Youths suspect government’s intention of banning e-cigarettes

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Dewangi Sharma

Pune, September 20, 2019 : In order to save the youths from fatal and harmful effects of e-cigarettes, the Union Cabinet in a major policy decision to completely ban the production and use of electronic cigarettes in India.

E-cigarettes were marketed by tobacco companies as being a safer alternative to conventional cigarettes and other nicotine-based products but several reports by American and Indian medical teams as well as the WTO have refuted this claim and have mentioned the harmful effects of these pen like electronic tobacco devices.

E-cigarettes have been particularly popular with the youth, giving them a ‘cooler’ and convenient option for smoking.

Manish Joshi, a 25 year old management professional working in Pune, said, “This step by the government would hardly make any difference as e-cigarettes were inherently a little expensive and were mostly used by the rich and well off teenagers and young people who are anyway aware of the ill-effects of nicotine. After this step they would either find alternative options or illegal ways to continue consuming nicotine.”

Many youngsters feel the same and say that this move by government will hardly have any impact on health and addiction of youngsters.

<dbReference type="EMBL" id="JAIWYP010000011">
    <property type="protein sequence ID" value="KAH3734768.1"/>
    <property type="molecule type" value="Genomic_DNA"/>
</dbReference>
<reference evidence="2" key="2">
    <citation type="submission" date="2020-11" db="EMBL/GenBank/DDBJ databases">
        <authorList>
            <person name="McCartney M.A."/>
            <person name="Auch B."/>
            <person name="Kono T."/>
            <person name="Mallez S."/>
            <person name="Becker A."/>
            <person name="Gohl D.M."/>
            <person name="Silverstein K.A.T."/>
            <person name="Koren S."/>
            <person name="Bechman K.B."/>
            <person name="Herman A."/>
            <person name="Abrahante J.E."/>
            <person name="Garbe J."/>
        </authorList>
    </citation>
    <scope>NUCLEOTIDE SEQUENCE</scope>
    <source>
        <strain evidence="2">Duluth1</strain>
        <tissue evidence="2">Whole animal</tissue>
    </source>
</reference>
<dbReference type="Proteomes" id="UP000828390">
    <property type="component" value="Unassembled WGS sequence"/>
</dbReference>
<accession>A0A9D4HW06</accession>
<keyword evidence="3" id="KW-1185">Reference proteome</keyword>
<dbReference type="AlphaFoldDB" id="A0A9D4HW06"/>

Devanshi Masand, a second year law student who partially welcomes the move, considering that it is the government’s duty to ensure the safety and health of its citizens but criticizes the half-hearted step taken by the government saying, “all kinds of cigarettes and tobacco products are harmful and traditional cigarettes are used even more, in such a situation the banning of just e-cigarettes doesn’t justify the ‘health and safety’ argument of the government.”

Most youngsters are not entirely happy with the government move, especially the ones who smoke saying that the government is denying them a convenient and safer alternative to cigarettes and is overtly interfering in their lives.

Diksha Sharma, a Chartered Accountant who is currently studying at Indian Institute of Corporate Affairs, believes that the government has never been really concerned about public health or welfare and has been increasingly interfering with youngsters’ choices starting with porn and now e-cigarettes.

She believes that this step might just be a move to increase its revenue of which traditional cigarettes form a good enough portion. Banning of any product is never able to give the government desired results rather it aids illegal and crooked ways of trading and consumption.

The suspicion against government’s rather bold step comes from the fact that Government of India holds 28% share in Indian Tobacco Company (ITC) which is a leading manufacturer of cigarettes. With this in mind, many in the country have doubts that the government’s decision might have nothing to do with health at all.

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